Maurice Delanne (Duo-Mono)

No no ...not a bi-plane!


I got several mails telling that I still miss a page about the Delanne airplanes in my tandemwing section. They were right.

After I received more info about the Delanne concept (Magazine: Air trails, october 1950 and Le fana de l' aviation, Dec. 1988) (thank you, Paul Deweer and Brian Ward), I noticed that this concept is nearly forgotten, while it has the potential to solve some current problems in light and passengers aviation. Later more about that. Let me first explain how the concept works, its advantages and disadvantages and how it was tested.

Modern looking four-seater, isn't it.Wrong, I found this Delanne design in a magazine of 1950!

Maurice Delanne had his own idea about airplanes. He thought that the airplanes were too heavy and they needed a huge engine (adding more weight) to get them in the air. His first own design (a three seater low wing monoplane) which was to be build in his own factory was as good the structural patents were acquired by the French Air Ministry! Due to the lighter weight the performance was better.

Now it was time for Maurice Delanne to learn to fly himself. He notes that he was not such a bright pupil. The airplanes at that time needed to be flown at a regular rate to be able to steer them correctly. You needed experience! That was the reason why so little people flew. Not everybody had the time or money to fly each day. Delanne's idea was to simplify flying so it would attract more people. Attracting more people would lead to more airplanes and ... to a large airplane industry. So, he needed to built a airplane for the Sunday-flier. Delanne wanted:

  • stability
  • quick take off and landing (only needing short airstrips)
  • no stall
  • no complex devices (to increase lift) and the resulting low cost
  • high cruise speed

He knew about the shortcomings of the conventional airplane and heard about the promising possibilities of tandemwings. Even though it has a lower performance due to the interference between both wings, Delanne was convinced that the solution for his problem was to be found in that configuration. He started his tests in 1932.

Quickly he noticed the advantages of this concept in a wind tunnel. Go see the part I wrote about the slotted wing in the page of Nenadovitch to better understand it.

But here Delanne did not use a horizontal tail like Nenadovitch did. He used the rear wing as elevator and ailerons. Also he place endplates on the rear wing. Doing that he created another advantage: the air over the rear wing (captured between the two endplates) was in a delayed stall effect due to the slotted wing effect. As long as the stall was delayed, the good air flow over the elevators and ailerons made control at low speeds possible.

Place your elevator (pitch control) and ailerons (roll control) on the rear wing.The front wing "forces" the air over the rear wing and is captured between the endplates.The control surfaces have their control as long as stall is delayed.The Delanne could not be stalled, so ... you always have control! Safety at low speeds!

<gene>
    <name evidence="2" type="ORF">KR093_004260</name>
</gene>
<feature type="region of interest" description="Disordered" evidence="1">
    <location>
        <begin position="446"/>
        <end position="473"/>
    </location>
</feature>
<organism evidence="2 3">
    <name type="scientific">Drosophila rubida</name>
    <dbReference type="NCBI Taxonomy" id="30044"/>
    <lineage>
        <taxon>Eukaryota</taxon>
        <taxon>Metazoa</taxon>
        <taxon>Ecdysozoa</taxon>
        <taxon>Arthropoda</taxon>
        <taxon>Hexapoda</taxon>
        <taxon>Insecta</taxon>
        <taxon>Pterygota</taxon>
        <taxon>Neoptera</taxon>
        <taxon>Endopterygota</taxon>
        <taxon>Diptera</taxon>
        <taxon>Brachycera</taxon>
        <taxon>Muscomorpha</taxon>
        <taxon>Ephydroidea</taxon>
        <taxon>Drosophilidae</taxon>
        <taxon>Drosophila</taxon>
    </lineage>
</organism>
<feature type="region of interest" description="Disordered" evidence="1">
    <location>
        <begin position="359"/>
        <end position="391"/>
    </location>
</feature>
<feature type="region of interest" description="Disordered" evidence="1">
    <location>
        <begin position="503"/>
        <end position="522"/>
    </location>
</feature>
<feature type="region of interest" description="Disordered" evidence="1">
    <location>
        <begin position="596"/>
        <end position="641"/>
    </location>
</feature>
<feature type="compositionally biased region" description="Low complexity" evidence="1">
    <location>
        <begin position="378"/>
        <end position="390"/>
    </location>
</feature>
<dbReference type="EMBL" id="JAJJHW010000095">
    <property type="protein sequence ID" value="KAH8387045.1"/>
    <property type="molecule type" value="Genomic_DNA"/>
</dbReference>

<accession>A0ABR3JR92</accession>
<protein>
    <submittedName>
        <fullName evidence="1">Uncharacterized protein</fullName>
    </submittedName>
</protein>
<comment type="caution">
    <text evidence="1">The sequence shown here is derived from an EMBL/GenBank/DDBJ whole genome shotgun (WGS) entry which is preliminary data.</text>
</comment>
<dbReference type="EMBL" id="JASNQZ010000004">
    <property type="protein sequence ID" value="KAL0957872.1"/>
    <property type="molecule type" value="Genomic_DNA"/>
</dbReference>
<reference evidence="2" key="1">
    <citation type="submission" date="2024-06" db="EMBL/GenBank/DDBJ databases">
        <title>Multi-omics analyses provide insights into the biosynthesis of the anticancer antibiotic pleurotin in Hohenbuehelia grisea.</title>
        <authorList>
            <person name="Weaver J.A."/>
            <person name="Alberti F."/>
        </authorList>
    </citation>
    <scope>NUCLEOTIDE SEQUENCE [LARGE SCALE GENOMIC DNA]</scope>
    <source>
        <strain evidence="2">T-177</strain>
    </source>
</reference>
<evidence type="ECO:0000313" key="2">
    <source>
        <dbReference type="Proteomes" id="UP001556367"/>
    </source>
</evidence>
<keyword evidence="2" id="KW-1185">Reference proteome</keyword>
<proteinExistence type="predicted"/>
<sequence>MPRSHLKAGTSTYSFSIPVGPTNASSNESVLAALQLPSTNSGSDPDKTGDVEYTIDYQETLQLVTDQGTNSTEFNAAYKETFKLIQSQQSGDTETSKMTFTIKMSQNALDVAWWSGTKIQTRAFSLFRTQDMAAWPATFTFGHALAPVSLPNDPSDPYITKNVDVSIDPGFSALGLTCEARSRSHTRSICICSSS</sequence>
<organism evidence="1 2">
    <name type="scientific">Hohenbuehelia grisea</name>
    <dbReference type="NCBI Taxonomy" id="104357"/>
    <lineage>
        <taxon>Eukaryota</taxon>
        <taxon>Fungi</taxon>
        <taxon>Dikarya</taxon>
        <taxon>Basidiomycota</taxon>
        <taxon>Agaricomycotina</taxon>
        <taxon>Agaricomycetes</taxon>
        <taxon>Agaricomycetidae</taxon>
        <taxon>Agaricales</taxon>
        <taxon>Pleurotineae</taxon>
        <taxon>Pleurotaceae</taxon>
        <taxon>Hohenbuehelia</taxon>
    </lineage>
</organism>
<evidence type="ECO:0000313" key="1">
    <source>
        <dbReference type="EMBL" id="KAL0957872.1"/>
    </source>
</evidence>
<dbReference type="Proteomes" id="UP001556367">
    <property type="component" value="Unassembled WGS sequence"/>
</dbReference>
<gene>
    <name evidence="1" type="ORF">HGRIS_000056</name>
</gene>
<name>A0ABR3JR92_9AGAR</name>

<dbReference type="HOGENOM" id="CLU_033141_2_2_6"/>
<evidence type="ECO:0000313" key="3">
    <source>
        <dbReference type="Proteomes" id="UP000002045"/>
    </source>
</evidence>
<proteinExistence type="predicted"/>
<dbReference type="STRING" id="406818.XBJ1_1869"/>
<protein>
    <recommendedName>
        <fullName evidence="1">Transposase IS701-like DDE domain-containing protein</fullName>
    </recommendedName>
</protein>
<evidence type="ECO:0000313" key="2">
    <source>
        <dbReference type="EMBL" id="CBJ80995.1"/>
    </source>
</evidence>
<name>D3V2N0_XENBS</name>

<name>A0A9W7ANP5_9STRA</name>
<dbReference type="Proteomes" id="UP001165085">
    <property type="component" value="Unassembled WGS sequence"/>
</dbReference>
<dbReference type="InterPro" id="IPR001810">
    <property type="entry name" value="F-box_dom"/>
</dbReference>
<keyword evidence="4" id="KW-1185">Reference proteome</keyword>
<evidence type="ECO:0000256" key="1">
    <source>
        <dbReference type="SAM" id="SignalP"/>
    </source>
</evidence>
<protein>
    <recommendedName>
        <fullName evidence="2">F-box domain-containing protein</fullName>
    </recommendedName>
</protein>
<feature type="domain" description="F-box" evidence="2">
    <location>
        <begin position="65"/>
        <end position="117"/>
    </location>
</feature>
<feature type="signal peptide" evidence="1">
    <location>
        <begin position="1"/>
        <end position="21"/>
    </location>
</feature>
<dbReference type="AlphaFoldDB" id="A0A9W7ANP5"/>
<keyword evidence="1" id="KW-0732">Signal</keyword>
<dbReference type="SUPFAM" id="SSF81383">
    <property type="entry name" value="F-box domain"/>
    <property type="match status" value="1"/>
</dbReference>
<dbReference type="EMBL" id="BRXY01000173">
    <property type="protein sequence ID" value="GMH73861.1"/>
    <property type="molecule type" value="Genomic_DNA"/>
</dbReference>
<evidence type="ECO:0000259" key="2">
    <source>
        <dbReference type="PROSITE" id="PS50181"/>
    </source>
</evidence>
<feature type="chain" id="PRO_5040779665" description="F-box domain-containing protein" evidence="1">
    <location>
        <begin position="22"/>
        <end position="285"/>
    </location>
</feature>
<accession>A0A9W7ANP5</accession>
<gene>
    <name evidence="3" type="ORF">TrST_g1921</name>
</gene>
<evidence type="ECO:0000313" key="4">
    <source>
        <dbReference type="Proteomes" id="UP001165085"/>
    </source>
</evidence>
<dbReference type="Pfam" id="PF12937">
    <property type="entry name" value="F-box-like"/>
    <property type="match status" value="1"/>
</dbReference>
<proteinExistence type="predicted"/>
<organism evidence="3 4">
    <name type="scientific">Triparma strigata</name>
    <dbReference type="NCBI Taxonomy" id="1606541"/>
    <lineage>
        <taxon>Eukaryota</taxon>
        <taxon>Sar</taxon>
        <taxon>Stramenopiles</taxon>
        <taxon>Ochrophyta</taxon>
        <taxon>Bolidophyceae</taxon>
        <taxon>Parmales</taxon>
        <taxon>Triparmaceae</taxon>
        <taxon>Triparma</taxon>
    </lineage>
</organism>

OK, you say, hey, Henri Mignet has a similar advantage. Yep, but here there is even another advantage: The CG (Center of Gravity) range is enourmous. Tests showed that it could be placed to 67% of the mean aerodynamical chord. With other words ... no tricky centering. Mignets designs are still touchy to that part. The CG should be at 25% of the total chord. Further backwards ... DEATHLY.

Delanne got funds from the Air Ministry to built a prototype. The goal was a flying command post. French tactical experts wanted to have a commander in the air above his fighting squadron. They needed a two-seater fighter where the rear of the fighter was protected by a set of guns. That way the pilot-commander could turn all his attention on his task. Another thing that the French high placed wanted were braced gull wings. Delanne asked to use a straight wing. But he could not change their minds.

A drawing I made based on a artist impression of the French Arsenal Delanne 10.

In the book "The design of the aeroplane" by Darrol Stinton I found out that they designed eight versions, but only two were built and flown. The front wing was slightly larger than the rear wing. In top view the wings leading edges were separated by a distance of about two times the front wing chord. The vertical distance was about once the chord of the front wing.

A dihidral of 3° and aspect ratio of 6,78 are typical for both wings (Quote article in "le Fana de l' Aviation", Dec. 1988).

Darrol Stinton mentions also that the Arsenal Delanne 10C-2 tandem-wing two-seater fighter with retracting gear had a maximum level speed ratio (Vc/Vso) of about 7,5. Conventional airplanes with piston engines and tails normally had 3 to 3,5. So ... there was a big advantage in speed range. Another advantage was that a rear turret could be placed too. The British would experiment with last last advantage with their Westland Lysander.

To several people the Arsenal Delanne was a proof that a tandemwing could be beautiful too.